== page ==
On this day (5 August) 40 years ago, Ronald Reagan taught the political world a chilling lesson: if you want to break an entire movement, you just need to win one fight.
After 11,359 striking air traffic controllers defied his order to return to work, the president terminated their contracts, and barred them all for life from working in federal jobs. Just nine months previously, the controllers’ union had backed Reagan’s bid for the presidency. But when they gambled on his support in their 1981 dispute, he seized the chance to destroy them.
By winning that one battle, Reagan established a template for corporate America to follow. An era of miserly pay deals, mass lay-offs and rising inequality ensued. A study by Wright State University showed the annual wages of unionised workers were significantly lower by 1990 than they would have been without Reagan’s actions.
The US trade unions opposed every move, but corporations were authorised to sack and replace anyone on strike, and so the ability of workers to win those fights was dramatically reduced.
Across the Atlantic in 1981, Margaret Thatcher was taking note, and, like Reagan, set out not just to defeat the miners' strike three years later, but break the entire union movement.
Four decades on, another Tory who calls Ronald Reagan her political hero is trying to pull the same trick. International Trade Secretary Liz Truss seems to believe that embracing untrammelled free trade will unleash another Eighties-style corporate free-for-all in Britain. But, right now, Britain’s farming communities stand in her way.
In recent decades, we have loaded additional cost burdens on the farming industry to meet our concerns on food safety, animal welfare and the protection of our environment. At the same time, farmers have struggled through the BSE crisis, swine flu, avian flu, foot and mouth disease, the Covid-19 pandemic and Brexit, not to mention the relentless pressure on their profits caused by supermarket price wars.
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Any sensible government would recognise that now is the time to give farmers some support and breathing space, understanding the huge pressures, tiny margins and increasingly high production costs they are facing.
But Liz Truss wants her free trade deals. She knows that for other countries, tariff-free, quota-free access to the UK food market is the key negotiating demand. And she appears to be more than willing to give it up, even if that means allowing UK farmers to be undercut by the world’s biggest agricultural corporations, whose industrial feedlots, minimal regulation and rock-bottom production costs give them an unassailable price advantage.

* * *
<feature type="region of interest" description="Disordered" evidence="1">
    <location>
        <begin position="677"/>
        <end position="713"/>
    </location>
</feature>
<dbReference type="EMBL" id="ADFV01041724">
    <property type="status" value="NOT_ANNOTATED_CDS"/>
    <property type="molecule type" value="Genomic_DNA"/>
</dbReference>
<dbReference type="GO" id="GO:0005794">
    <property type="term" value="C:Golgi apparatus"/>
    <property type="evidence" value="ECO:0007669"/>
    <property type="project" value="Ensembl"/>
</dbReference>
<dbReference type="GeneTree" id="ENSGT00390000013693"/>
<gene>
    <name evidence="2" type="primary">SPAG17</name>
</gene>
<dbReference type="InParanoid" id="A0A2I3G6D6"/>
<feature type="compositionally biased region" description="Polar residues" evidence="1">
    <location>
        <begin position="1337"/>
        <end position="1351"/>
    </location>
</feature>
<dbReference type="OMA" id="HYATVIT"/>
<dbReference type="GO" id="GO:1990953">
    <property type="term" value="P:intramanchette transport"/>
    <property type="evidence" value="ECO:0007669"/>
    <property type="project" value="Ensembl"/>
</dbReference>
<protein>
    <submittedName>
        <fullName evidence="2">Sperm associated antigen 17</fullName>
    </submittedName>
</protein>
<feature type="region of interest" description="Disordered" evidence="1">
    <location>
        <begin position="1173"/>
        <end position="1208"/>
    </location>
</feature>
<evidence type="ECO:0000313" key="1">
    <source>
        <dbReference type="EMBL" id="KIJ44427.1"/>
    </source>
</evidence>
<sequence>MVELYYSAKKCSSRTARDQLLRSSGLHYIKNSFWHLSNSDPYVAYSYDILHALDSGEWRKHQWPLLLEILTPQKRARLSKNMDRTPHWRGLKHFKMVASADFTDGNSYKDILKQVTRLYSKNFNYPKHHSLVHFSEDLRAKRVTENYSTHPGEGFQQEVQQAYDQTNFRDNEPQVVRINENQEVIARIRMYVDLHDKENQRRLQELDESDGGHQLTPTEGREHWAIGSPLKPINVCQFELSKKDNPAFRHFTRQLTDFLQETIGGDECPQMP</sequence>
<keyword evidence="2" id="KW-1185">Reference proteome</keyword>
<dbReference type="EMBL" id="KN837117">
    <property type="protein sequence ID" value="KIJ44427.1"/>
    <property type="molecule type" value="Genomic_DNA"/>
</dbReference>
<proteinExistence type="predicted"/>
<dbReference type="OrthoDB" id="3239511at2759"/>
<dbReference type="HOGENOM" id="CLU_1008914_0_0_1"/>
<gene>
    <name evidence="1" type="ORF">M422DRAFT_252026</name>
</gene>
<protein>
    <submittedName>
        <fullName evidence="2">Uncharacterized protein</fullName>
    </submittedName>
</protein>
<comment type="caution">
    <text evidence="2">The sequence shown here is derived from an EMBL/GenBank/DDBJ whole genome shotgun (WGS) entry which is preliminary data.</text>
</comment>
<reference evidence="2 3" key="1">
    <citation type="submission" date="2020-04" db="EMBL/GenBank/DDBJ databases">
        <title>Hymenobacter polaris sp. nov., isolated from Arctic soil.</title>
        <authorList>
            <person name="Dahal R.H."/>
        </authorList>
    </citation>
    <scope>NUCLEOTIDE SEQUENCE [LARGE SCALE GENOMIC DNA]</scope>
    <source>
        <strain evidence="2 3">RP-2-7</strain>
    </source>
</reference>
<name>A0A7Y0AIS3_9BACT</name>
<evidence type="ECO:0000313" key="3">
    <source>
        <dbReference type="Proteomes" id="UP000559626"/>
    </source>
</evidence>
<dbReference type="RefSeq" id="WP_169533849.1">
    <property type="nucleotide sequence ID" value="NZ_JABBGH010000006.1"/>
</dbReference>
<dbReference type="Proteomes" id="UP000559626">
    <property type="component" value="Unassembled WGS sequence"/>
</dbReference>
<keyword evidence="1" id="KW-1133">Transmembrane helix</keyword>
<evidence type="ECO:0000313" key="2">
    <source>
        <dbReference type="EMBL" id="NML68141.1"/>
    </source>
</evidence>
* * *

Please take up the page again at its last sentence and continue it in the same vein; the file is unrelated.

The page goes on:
Last year, however, Truss reached too quickly for the prize of a free trade deal with the United States. So poor is the reputation of US farming that thousands signed petitions to stop her and marched on Westminster, and campaign groups from all political corners united in opposition.
A chastened Trade Secretary started again, and has returned with a strategy straight out of Reagan’s playbook. The new fight she has chosen is over deals with Australia and New Zealand, and she is counting on support from the British public to win it. According to her department’s internal polling, net support for those deals stands at 59 per cent, compared to 45 per cent for the United States, or 30 per cent for China.
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City AM recently reported a “source close to Liz Truss” saying the National Farmers Union would shoot themselves in the foot by opposing the deals, given their widespread popularity. No doubt she thinks the Labour Party is making the same mistake.
And yet, just because Truss’s choice of battle has shifted, the issues at stake have not. Britain’s farming communities still face being undercut by the agricultural corporations that dominate Australian and New Zealand farming: corporations who do not meet the same standards required of our farmers, and therefore are not competing on equal terms.
Take climate change: British farmers are taking steps to reach net zero by 2040, while Australia is officially listed as a global deforestation hotspot due to its widespread land-clearing for cattle farming.
British farmers need a level playing field of the kind they currently have with Europe, where the same standards and zero tariffs mean fair competition. They would welcome trade agreements on that basis with countries around the world, as would Labour. But Truss won’t make that demand of Australia and New Zealand, any more than Reagan would do a deal with the striking controllers.
She is determined to win this fight and use her new deals as a template for more one-way agreements with America, Brazil and Canada. The cumulative impact of those deals would destroy British farming as we know it, and once the deal is made with Australia and New Zealand, there is no going back. She knows that very well.
Those of us who care about the safety of our food, the wellbeing of our farming communities, the welfare of our farm animals and the future of our planet need to wake up to it, too. Liz Truss has chosen the fight she thinks she can win. It’s up to us to prove her wrong.